Cube Farm

BOGIE, or Why I Wrote Patchworks My second novel addresses gun violence in America. It didn’t start out that way. Patchworks' protagonist, a millennial grad student interning for peanuts within a government bureaucracy, didn’t appear until several months into writing. And, angry as I felt to see America shredded over and over again by episodes of massive … Continue reading Cube Farm

War Novels and the War on Terror

More than 16 years ago, standing beneath a massive banner, George W. Bush declared an end to major combat operations in Iraq: “Mission Accomplished.” What followed this publicity stunt—he arrived on an aircraft carrier off California's coast riding in a Navy jet—were years of insurgency and bloodshed in pursuit of a Dick Cheney figment: Saddam … Continue reading War Novels and the War on Terror

Sold Out at In-N-Out

Must applaud the good fortune visited upon author Ted Gup this week in the form of free advertising for his former best-seller The Book of Honor: The Secret Lives and Deaths of CIA Operatives. Published almost two decades ago, Gup's book found renewed celebrity when it appeared on the front page of New York's gift to … Continue reading Sold Out at In-N-Out

Jon Voight’s IOU

Well, gee, is anyone surprised by Jon Voight's absurd words of support addressed to the people of the Republican Party? Is anyone surprised to see the actor who portrayed Milo Minderbinder, Joseph Heller's brilliant rendering of a profiteering con artist in Catch-22, praise the most notorious and corrupt corporate scoundrel America has ever produced? Sure, … Continue reading Jon Voight’s IOU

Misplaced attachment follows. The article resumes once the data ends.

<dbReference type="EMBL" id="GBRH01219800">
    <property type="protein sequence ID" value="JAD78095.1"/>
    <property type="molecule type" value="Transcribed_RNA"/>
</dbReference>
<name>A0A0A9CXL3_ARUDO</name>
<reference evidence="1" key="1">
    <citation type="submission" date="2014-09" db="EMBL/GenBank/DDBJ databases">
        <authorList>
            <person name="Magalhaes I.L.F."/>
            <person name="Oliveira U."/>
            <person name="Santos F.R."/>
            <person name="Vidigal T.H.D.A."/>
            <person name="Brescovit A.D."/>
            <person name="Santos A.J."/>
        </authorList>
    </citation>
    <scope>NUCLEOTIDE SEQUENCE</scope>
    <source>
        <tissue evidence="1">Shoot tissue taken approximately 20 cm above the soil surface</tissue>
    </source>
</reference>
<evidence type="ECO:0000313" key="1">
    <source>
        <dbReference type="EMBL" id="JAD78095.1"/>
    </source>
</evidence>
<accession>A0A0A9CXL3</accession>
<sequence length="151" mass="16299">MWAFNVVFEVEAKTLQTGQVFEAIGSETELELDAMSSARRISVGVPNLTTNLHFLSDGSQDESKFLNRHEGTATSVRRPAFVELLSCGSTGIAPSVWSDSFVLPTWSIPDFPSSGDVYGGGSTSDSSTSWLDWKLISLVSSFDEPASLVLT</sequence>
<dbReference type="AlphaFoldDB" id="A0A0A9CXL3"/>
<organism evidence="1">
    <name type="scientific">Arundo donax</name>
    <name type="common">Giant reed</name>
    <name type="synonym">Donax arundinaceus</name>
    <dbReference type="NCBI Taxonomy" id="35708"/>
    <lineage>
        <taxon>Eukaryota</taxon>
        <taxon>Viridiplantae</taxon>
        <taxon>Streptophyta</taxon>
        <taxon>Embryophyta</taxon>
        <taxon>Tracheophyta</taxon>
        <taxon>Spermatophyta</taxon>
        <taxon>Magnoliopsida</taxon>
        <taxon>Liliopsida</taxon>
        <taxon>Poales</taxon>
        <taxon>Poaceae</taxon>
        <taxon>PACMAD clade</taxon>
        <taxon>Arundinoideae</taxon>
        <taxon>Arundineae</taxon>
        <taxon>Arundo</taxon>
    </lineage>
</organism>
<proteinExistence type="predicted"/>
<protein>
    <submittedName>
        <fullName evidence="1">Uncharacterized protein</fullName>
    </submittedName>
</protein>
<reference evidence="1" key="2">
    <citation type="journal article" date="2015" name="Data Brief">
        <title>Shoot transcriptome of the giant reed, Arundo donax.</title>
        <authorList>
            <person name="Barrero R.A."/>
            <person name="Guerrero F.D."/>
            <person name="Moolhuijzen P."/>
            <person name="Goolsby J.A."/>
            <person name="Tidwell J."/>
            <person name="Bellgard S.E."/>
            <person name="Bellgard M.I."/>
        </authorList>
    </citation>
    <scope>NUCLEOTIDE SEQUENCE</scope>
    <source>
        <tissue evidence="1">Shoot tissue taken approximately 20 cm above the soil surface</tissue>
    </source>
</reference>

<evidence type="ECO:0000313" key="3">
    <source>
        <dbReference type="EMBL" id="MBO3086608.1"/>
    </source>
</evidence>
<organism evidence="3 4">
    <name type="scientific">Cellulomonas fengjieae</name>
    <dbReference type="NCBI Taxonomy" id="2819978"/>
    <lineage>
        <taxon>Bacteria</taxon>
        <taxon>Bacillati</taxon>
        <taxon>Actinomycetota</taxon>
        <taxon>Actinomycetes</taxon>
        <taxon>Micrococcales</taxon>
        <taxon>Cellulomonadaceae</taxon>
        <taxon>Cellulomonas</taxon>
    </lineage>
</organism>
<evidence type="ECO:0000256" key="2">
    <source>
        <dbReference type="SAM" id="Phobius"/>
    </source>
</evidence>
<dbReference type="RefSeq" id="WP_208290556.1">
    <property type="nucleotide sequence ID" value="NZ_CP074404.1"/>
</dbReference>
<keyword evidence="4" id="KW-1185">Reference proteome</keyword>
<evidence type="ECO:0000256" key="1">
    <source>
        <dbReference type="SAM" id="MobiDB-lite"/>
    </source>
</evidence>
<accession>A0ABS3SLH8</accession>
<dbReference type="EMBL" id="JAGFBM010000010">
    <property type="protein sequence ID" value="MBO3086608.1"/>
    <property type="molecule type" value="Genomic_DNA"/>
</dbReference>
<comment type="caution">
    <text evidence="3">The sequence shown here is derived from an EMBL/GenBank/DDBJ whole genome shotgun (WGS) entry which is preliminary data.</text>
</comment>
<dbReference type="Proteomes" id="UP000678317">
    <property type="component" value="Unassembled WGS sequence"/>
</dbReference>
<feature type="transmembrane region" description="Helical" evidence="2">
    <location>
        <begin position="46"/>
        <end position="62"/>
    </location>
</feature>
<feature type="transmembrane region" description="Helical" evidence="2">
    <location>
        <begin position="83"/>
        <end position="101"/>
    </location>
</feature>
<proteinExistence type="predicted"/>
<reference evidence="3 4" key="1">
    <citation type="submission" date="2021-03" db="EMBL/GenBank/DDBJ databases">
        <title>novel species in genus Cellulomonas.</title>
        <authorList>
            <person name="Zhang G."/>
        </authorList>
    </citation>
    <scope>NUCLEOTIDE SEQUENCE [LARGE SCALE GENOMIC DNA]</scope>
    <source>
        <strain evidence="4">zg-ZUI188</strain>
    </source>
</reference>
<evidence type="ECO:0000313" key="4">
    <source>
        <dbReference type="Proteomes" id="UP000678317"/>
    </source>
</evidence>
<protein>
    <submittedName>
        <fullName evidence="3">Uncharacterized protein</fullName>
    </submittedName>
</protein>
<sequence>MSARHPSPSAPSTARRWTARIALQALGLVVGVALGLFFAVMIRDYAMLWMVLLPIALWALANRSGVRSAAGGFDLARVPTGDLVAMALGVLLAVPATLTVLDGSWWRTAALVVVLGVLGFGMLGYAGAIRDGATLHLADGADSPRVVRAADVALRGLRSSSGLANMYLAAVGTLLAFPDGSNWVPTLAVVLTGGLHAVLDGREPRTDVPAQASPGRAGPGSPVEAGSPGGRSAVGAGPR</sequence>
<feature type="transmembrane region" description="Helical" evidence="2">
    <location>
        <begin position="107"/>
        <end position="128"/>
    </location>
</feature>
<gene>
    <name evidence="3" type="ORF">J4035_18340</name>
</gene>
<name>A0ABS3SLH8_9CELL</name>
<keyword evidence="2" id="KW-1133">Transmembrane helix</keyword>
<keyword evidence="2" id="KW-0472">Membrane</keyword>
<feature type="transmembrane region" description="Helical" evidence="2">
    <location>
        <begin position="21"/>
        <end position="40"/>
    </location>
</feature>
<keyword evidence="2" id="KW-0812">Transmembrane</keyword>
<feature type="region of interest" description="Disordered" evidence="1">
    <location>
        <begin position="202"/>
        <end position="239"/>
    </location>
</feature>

April Reboot

If white rabbits and colored eggs can symbolize Christianity’s holiest day, then why not boots? I’m in reboot mode after considerable turmoil to my writing framework. Turmoil here isn’t used in the negative. Jesus Christ Himself (Jesus H. Christ, to some) achieved his greatest miracle on waves of enormous turmoil. Turmoil forces us to react, … Continue reading April Reboot

Mail Call—Trump-Sized Satire

Oh happy day! New books arrived for review, including one unexpected. Thanks to a tip from writing coach, author, and blogger Marylee MacDonald and literary website Dactyl Review I find myself in possession of not one but TWO books courtesy of author U.R. Bowie. The first looks like a novel of the most ridiculous order for … Continue reading Mail Call—Trump-Sized Satire

Ten Questions

I am asked, "A book begins as an idea in the writer’s imagination. Eventually, this grain of sand turns into a pearl. What was the grain of sand that fired your imagination?" I respond: Orwellian signs in the DC Metro: “IF YOU SEE SOMETHING, SAY SOMETHING.” See what, exactly? Commuters staring empty-eyed at phones while … Continue reading Ten Questions

Writers’ Resources

Featuring two new resources for writers: Dactyl Review and Marylee MacDonald’s coaching blog. I came upon the first after engaging with the second by following the primary law of social media: be social. A quick exchange on Marylee’s blog pointed me the way to Dactyl Review, opening up a whole new platform for publishing book … Continue reading Writers’ Resources

Maneater

This review just slays it. Jason Overdorf hunts with a sharp pen and takes down Dane Huckelbridge's narrative about what would seem a brutally interesting topic. And he doesn't stop there. He spills ink like blood all over the slain author's enablers: "He is not without accomplices in this crime against the English language, either. … Continue reading Maneater

Speaking of Oscar

Previously blogged: Oscar KeyE is Dead. Long Live Oscar Keye. Rather than dwell on my dislike for all things Oscar Awards, trying to unravel the reasons for my disdain, I'll revisit one thing I do love about Oscar: his utility as an early alter-ego. 'Oscar Keye is dead and I am free,' I wrote in … Continue reading Speaking of Oscar